Pinsky's 'Jewish Feminists' Reviewed in Lilith Magazine and Nashim
September 30, 2011
By Jenna Reim
Professor Dina Pinsky’s book Jewish Feminists: Complex Identities and Activist Lives was recently reviewed in Lilith Magazine, which discusses the lives of Jewish women. In its latest issue, contributing writer Melanie Weiss discusses Pinsky’s work in her article, “Handmaidens of Jewish Feminism, Tracking Recent History.”
In her research, Pinsky seeks to define the complex understanding of Jewish feminism, how the lives of these feminists do and don't interconnect. Her book is complex as she intricately weaves together academic discourse with personal narrative. According to Weiss, Pinsky’s book is divided into four sections which “explore in turn feminist activist through the lens of ritual engagement….Pinsky allows the multiplicity inherent in her interviewees narratives to shine through.”
Pinsky's book also was reviewed in Nashim: A Journal of Jewish Women's Studies & Gender Issues, accessible online through Project Muse. Marla Brettschneider argues that Pinsky’s aim was to “think critically about the construction of cultural discourses and the integration of diverse identities.” Pinsky successfully located subjects “who grew in their self-identification and involvement as Jews through their activism in the US American feminist movement.”
Brettschneider continues her synopsis of Pinsky’s work by analyzing each chapter. Chapter One, “Torah Warriors,” discusses how the Jewish feminist movement has become involved in Jewish matters and modes. According to Brettschenider, “[H]er interviewes here [Chapter 1] engage in feminist deconstruction of Judaism and religious hierarchies, even as they have no clear-cut guarantee as to what the reconstructed Jewish forms will look like.”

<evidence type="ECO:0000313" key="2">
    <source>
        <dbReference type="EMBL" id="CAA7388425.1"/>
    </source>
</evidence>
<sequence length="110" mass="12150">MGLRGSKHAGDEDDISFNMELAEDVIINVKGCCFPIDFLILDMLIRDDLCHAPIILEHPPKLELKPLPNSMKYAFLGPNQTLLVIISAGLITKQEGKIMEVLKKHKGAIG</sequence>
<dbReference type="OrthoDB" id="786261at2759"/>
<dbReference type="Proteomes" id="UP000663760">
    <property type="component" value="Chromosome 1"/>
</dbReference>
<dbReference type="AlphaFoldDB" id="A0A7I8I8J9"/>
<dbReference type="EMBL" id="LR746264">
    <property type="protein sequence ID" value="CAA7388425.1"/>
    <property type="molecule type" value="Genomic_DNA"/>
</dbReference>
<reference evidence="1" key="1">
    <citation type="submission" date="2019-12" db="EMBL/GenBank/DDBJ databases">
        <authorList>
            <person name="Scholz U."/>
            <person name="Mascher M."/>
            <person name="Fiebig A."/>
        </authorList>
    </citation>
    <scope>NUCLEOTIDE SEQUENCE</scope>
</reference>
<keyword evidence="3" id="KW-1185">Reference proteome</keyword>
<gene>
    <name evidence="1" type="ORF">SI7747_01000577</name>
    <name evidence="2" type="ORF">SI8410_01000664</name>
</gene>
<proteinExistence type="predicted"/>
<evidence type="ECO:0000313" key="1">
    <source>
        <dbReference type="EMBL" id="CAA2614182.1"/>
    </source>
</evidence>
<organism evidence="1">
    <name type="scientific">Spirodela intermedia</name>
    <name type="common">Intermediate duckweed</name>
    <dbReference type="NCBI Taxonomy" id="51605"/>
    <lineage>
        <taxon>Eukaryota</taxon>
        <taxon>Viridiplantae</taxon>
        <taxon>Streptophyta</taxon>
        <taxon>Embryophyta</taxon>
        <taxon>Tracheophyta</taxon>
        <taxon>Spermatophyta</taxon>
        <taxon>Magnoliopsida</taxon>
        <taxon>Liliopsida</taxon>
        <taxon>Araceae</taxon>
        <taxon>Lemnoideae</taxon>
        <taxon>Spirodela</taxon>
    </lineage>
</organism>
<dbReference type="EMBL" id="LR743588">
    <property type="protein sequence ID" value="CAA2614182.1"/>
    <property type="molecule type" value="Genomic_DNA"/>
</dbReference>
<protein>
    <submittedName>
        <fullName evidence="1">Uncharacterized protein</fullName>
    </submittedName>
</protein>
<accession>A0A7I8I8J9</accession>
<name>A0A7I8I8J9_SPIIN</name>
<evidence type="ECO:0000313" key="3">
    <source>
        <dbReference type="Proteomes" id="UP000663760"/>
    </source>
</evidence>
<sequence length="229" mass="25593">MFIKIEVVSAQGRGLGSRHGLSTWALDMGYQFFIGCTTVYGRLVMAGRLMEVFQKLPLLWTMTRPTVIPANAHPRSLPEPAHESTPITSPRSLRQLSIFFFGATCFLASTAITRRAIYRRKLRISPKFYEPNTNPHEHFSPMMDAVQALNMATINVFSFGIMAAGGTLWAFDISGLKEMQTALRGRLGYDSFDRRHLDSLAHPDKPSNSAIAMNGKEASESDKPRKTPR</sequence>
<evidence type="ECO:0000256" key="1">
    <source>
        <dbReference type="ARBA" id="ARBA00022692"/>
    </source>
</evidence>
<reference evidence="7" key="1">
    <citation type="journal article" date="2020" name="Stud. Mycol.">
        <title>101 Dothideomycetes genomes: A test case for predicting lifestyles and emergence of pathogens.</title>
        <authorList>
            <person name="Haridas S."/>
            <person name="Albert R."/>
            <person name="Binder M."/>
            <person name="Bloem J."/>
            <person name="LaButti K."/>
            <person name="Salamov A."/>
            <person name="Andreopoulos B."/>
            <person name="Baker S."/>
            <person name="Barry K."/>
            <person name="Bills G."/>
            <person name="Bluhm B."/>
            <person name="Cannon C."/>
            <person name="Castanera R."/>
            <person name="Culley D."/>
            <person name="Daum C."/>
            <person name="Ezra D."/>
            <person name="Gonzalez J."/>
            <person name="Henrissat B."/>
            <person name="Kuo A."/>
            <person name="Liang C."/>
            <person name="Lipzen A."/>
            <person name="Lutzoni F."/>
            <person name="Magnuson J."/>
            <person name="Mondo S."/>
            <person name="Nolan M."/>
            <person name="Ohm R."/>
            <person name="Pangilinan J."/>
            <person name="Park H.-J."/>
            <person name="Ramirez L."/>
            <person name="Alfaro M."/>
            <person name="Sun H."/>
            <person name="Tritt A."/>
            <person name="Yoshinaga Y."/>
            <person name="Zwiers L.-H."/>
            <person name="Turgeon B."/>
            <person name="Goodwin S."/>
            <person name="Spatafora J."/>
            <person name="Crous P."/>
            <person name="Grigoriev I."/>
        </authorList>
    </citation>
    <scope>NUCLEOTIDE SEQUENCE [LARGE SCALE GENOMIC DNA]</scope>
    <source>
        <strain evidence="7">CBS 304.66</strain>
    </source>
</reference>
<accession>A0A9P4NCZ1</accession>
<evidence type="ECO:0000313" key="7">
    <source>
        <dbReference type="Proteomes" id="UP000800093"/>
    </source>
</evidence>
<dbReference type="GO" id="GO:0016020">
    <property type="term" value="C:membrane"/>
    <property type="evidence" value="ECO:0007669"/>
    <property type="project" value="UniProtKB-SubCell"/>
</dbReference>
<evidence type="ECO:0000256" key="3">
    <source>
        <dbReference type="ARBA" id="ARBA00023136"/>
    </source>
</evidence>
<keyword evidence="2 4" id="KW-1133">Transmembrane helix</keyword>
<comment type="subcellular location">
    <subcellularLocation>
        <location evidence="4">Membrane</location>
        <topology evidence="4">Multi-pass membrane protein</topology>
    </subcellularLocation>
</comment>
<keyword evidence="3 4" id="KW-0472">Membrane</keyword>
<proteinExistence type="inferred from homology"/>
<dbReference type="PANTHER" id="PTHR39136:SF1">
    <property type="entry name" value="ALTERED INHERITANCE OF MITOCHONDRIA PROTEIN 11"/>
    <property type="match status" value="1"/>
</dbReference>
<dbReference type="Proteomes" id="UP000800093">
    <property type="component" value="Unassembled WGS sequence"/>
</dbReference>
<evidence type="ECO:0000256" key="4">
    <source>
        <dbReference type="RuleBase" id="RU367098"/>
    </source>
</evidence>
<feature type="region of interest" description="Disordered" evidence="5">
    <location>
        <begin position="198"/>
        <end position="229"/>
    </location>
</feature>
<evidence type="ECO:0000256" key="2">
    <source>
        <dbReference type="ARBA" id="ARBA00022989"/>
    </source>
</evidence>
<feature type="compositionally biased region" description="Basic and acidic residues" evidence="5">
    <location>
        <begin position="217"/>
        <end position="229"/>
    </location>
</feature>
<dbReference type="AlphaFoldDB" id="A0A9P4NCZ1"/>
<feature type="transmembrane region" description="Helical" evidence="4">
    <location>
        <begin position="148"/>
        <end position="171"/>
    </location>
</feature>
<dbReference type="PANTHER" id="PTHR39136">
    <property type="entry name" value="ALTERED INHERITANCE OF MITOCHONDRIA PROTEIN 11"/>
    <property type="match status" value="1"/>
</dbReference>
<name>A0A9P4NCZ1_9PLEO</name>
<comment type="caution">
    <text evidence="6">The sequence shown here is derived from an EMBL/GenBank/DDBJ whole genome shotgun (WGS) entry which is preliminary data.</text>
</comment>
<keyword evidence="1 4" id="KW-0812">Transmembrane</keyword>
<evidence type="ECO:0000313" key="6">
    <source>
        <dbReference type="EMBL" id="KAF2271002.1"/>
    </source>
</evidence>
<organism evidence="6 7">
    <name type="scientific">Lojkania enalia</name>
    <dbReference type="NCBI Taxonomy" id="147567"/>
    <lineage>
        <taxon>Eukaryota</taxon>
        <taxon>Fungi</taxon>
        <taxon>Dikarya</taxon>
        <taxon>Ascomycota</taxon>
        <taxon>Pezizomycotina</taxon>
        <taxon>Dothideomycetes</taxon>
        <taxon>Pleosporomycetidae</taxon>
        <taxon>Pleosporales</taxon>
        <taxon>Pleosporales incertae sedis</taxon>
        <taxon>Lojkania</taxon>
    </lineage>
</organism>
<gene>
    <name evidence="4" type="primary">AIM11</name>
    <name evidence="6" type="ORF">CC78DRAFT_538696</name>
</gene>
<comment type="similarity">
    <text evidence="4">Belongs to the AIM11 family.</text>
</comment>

In Chapter Two, Pinsky focuses on secular views and goals. This part of Brettschenider synopsis analyzes Pinsky’s project. “One impulse for Pinsky’s project was to sort through the ways her Jewish and feminist ties and commitments have presented themselves as contradictory.” However, her research came out with contradictory results. Breetschenider continues: “[T]he interviewees did not reflect the author’s expectations. Pinsky presents her subjects as finding general compatibility between feminism and Jewishness. The connection to a Jewish focus on a social justice is made more explicit in this chapter.”
She then continues to discuss Chapter Three and Chapter Four. Chapter Three explores the activist Jewish feminists in the feminist movement in the 1960s and 1970s. Chapter Four discusses the idea of male Jewish feminists. Brettschenider argues that Chapter Four provides more clues to men in the feminist movement.
Jenna Reim is a graduate student in the Master of Arts in English program.